The Shotgun Blog
Friday, August 06, 2010
The Making of a Nation
Their lives, fortunes and sacred honor:
Alexander Hamilton, eulogizing the renowned general Nathanael Greene in 1789, claimed that without the American Revolution, Greene’s true genius might never have been revealed. Jack Rakove, a Pulitzer Prize-winning historian at Stanford University, applies Hamilton’s insight about Greene to the entire cohort of Revolutionary leaders in his elegantly written new book. Part collective biography, part narrative history of the years 1773 to 1792, “Revolutionaries” adeptly explores the factors that led these remarkable men to reject British sovereignty and create a new nation. “The Revolution made them,” Rakove asserts, “as much as they made the Revolution.”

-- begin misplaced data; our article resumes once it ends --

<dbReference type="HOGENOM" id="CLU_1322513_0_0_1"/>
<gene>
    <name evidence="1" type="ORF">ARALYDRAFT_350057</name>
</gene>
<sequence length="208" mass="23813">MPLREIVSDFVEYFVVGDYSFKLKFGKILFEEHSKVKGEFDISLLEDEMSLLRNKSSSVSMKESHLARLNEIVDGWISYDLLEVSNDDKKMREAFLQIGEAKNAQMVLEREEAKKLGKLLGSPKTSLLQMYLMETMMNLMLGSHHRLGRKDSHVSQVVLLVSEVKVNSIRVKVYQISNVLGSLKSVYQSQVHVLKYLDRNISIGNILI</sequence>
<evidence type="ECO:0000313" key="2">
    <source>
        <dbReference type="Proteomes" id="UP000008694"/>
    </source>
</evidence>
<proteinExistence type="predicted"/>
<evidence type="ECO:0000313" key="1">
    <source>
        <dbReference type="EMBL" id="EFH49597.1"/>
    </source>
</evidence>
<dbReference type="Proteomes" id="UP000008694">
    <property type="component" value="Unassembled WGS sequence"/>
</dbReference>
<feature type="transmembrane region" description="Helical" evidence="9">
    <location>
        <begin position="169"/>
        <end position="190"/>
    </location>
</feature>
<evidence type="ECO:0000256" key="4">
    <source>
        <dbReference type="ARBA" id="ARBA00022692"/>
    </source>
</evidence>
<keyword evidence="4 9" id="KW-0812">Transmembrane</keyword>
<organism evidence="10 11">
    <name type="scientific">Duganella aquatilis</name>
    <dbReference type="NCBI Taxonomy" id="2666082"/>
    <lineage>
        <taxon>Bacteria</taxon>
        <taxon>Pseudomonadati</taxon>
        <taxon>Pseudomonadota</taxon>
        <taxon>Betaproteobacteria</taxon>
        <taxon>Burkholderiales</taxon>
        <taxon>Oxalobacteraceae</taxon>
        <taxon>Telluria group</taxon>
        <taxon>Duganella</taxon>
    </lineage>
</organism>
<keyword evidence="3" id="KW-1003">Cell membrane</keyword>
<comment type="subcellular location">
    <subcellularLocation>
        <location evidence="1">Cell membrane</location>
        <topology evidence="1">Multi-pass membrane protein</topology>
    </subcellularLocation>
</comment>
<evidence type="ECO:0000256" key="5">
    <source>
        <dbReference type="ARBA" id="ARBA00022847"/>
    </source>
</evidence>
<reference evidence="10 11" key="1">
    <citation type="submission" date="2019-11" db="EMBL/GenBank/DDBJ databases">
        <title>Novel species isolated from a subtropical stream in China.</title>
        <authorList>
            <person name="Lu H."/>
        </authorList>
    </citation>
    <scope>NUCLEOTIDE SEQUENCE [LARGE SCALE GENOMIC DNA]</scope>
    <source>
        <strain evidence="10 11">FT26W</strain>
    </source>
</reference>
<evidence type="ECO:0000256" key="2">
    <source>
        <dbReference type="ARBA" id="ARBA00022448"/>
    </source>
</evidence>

We are nothing without opportunities, even slender ones. But similar opportunities were given to the founders of the various Latin American states. They left their nations nothing comparable to the Declaration of Independence, the U.S. Constitution or the Kentucky and Virginia Resolutions.
Posted by Richard Anderson on August 6, 2010 | Permalink
They left their nations nothing comparable to the Declaration of Independence, the U.S. Constitution or the Kentucky and Virginia Resolutions.
Posted by PUBLIUS on August 6, 2010 at 05:16 AM
We should take nothing for granted as everything we have taken for granted in more than a century is under siege by social engineers, activists and history revisionists. The founding fathers would roll over in their graves.
Posted by: peterj | 2010-08-07 12:35:47 AM
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